Ice Edge chief operating officer Daryl Jones attended the Phoenix Coyotes' home opener Saturday night and said his group is still discussing lease options with Glendale officials with an eye toward reviving its bid for the struggling NHL club.

"Our intention is to buy the team," Jones told The Associated Press. "I think people are sort of not sure whether we're serious, just because maybe they don't know a whole lot about us. But the fact that we had a $10 million deposit, the fact that we've been in this for three or four months, spending the money you need to be involved."

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Fans at Jobing.com Arena wear white to celebrate the return of the Coyotes on Saturday. ((Ross D. Franklin/Associated Press))

Jones, a Connecticut-based investor, heads a group of Canadian and American business people interested in buying the team and keeping it in Arizona, although they hope to play a handful of home games in Saskatoon.

Ice Edge was believed to be offering around $150 million US for the club but the group never got to the stage of an official bid and pulled out before an auction last month.

Coyotes drop home opener

Rick Nash and R.J. Umberger scored goals and Mathieu Garon stopped all 36 shots as Columbus spoiled the home opener for Phoenix at Jobing.com Arena in Glendale, Ariz.

Nash scored an even-strength goal midway through the first period and Umberger iced the game with an empty-netter with 17 seconds left in the 2-0 game.

The Coyotes slashed prices to $25 US for prime tickets in the lower bowl, a reduction of more than $150 for some seats. They also cut prices to $15 in the upper deck, where tickets normally range $15-$40.

The result was a rare sellout of 17,561. Fans received white T-shirts as team officials tried to create a "whiteout" in the crowd. But the emotion in the building didn't help the Coyotes. Nash's early goal took the crowd out of the game.

Bankruptcy court judge Redfield T. Baum rejected the only remaining bids for the team — by Canadian billionaire Jim Balsillie and the NHL. Baum threw out Balsillie's bid but left the door open for the league to purchase the franchise if it amends its offer to treat Coyotes owner Jerry Moyes and ex-coach Wayne Gretzky more favourably as creditors.

The NHL wants to re-sell the franchise to a local buyer, and that's where Ice Edge hopes to step in.

The process has dragged on since Moyes filed for Chapter 11 bankruptcy protection on May 5 but Jones hopes it will move quickly if the NHL can win control of the team in court.

"The ideal scenario, I think, is that somebody buys the team quickly," Jones said. "Because if not, I think extended uncertainty is just going to lead to poor ticket sales and basically a lot of losses on the business side."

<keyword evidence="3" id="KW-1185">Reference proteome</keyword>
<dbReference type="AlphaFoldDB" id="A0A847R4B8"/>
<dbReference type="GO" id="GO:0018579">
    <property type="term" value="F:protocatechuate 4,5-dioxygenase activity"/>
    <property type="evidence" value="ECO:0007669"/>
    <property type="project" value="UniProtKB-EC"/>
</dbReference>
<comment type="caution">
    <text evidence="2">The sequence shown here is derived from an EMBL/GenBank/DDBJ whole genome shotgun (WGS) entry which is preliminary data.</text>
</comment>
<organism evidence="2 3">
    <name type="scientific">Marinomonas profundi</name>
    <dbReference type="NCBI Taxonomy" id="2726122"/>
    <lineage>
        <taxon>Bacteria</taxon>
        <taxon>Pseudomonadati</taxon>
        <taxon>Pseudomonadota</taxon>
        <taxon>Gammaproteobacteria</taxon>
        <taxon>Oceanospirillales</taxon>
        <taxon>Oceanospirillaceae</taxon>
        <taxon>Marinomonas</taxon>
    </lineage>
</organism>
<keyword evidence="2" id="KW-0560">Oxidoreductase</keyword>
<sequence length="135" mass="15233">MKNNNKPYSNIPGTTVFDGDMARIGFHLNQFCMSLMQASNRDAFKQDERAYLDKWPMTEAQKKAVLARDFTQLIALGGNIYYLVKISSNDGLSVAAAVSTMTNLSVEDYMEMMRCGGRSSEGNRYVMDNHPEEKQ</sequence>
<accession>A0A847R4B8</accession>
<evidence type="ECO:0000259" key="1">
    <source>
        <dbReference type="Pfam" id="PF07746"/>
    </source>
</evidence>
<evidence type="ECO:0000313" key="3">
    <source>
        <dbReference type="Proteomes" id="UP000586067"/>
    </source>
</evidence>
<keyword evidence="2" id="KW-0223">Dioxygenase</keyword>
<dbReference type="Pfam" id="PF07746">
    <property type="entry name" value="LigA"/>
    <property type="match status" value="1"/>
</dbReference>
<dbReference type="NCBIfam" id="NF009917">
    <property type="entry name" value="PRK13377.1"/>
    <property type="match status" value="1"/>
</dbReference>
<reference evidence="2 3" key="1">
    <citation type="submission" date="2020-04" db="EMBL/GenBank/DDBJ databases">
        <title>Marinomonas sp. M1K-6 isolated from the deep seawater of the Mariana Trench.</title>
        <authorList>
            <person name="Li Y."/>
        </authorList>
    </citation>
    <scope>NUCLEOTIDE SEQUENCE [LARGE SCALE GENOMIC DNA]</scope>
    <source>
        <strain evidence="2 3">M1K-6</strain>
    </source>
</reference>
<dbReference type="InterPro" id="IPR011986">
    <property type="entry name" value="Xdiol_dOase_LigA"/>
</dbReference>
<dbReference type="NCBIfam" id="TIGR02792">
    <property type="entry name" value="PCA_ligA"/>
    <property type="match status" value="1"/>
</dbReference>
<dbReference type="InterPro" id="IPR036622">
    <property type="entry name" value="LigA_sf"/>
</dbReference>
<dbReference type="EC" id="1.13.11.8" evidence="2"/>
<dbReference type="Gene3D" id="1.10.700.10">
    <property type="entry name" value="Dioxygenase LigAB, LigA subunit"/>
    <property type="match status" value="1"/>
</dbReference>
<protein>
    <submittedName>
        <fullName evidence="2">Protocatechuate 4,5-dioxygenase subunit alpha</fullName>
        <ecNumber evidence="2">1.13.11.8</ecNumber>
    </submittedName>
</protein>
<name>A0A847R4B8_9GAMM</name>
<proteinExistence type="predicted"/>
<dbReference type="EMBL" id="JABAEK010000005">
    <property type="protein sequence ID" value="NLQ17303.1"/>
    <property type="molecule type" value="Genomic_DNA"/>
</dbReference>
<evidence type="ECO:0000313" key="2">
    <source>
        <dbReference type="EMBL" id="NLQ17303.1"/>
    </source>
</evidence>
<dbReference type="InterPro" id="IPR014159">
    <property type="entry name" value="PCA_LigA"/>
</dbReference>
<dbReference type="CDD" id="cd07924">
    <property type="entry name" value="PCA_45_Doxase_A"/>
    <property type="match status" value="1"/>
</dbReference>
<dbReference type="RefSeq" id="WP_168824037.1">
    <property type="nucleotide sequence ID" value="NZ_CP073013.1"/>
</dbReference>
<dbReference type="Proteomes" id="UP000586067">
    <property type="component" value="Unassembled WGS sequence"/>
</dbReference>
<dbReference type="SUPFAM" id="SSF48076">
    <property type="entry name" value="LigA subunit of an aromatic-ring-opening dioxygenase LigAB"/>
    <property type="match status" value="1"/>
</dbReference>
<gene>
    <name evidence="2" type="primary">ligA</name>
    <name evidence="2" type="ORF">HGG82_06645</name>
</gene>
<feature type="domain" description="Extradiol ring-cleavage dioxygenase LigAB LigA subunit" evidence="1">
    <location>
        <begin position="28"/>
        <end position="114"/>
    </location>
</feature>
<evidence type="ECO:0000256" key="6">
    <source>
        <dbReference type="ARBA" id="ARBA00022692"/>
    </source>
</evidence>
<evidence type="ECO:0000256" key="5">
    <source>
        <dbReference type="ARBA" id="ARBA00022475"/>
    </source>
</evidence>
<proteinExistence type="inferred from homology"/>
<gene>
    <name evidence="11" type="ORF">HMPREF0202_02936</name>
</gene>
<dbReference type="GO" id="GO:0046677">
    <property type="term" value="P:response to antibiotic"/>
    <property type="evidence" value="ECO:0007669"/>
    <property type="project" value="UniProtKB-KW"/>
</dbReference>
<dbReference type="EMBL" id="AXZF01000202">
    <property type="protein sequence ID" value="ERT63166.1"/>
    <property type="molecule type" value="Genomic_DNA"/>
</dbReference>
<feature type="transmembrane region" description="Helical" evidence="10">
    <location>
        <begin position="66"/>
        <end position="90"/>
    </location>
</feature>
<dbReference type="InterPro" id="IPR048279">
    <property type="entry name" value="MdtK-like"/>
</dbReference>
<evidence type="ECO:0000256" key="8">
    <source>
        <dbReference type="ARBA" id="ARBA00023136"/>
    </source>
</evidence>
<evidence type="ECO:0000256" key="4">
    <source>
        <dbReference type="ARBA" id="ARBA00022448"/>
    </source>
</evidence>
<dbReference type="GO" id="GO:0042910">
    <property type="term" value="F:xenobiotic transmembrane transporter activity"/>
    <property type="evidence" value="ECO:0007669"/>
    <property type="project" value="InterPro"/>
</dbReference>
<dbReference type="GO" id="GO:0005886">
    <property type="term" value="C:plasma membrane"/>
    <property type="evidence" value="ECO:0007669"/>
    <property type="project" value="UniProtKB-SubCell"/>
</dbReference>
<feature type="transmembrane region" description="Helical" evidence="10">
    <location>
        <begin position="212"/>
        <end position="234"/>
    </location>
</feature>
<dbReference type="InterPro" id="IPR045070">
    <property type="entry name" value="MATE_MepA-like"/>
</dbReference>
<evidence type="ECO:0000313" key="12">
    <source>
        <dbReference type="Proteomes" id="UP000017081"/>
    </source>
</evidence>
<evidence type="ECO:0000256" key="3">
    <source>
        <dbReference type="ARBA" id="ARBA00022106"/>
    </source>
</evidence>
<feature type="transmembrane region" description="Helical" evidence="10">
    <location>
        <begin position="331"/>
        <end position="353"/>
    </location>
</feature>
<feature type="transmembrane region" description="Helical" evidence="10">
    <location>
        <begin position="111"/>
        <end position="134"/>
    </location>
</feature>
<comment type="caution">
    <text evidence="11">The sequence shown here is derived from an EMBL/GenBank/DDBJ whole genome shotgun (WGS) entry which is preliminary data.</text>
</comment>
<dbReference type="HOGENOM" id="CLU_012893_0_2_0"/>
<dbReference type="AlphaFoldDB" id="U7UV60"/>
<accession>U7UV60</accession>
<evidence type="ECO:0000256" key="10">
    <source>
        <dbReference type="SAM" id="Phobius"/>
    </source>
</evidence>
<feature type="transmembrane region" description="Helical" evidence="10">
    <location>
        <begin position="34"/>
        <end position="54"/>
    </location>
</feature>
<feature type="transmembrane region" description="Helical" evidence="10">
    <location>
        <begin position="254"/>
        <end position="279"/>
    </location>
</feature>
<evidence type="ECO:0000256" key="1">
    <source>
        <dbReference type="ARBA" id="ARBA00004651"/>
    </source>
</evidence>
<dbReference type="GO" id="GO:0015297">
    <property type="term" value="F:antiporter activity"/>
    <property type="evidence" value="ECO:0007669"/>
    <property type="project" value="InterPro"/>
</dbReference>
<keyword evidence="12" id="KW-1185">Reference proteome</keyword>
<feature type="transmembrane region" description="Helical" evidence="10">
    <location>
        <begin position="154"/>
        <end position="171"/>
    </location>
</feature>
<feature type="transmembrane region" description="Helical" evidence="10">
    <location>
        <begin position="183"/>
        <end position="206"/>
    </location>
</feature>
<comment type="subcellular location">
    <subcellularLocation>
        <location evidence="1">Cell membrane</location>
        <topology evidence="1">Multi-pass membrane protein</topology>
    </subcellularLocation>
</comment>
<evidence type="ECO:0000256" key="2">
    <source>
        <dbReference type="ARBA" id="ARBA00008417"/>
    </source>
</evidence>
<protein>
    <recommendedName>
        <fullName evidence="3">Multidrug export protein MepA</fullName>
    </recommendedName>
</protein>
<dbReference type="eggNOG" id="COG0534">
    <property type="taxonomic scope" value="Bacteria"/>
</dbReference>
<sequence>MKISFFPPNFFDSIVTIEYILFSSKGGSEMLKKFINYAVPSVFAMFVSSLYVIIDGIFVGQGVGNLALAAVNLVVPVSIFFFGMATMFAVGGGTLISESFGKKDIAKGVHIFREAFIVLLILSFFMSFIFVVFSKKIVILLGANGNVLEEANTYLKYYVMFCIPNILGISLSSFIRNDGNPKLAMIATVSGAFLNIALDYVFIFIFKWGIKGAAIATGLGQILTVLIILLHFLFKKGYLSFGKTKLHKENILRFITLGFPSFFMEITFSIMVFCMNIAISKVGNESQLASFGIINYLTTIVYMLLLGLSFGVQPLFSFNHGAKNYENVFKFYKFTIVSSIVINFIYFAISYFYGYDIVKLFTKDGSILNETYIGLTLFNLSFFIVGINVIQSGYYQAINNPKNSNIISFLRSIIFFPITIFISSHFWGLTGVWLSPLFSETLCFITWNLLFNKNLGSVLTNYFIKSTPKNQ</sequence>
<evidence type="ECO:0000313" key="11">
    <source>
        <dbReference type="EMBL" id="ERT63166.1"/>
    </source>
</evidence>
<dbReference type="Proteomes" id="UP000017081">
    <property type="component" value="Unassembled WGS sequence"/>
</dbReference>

The Coyotes sold out Saturday night's home opener against Columbus by drastically reducing ticket prices throughout the arena.

The team has lost at least $30 million in each of the last three seasons and more than $300 million since moving from Winnipeg in 1996. Jones said he expects another year or two in the red but thinks the team can make money with better management.

"I think a lot of it has to do with professional management," he said. "Expenses and revenues were really mismatched here. But you have to have a long-term strategy and build up a base of fans. My sense is that that really hasn't happened here."

Jones said Ice Edge is committed to playing some Coyotes home games in Saskatoon, even though that has raised concerns among some fans in Glendale.

"We want to make sure that we do it in a way that it doesn't hurt the fan base here and doesn't send the wrong message to the fan base here, because you don't want the fan base here to think that's a step to moving the team," Jones said. "You want them to think that's just part of expanding a broader fan base."

Jones brushed off a hypothetical question about how much money Ice Edge would accept losing before it would consider relocating.

"We're doing this because we think we can make it work, so we're not even contemplating the idea of moving the team in five years, 10 years," Jones said. "As investors, if we're not making money in five or seven years, I think we're going to have to look and think hard at our plan.

"We haven't even talked to the city about the idea of the ability to move the team at some point in the future because we don't want to," Jones said. "That's no way to enter into a partnership."

Ice Edge's original bid had called for Gretzky to coach the team at a reduced salary, but Gretzky quit before the season opened. Jones said the group would still like to have Gretzky involved, although he didn't mention a specific role.

"From our perspective, there's always going to be a place for '99' with Ice Edge," he said.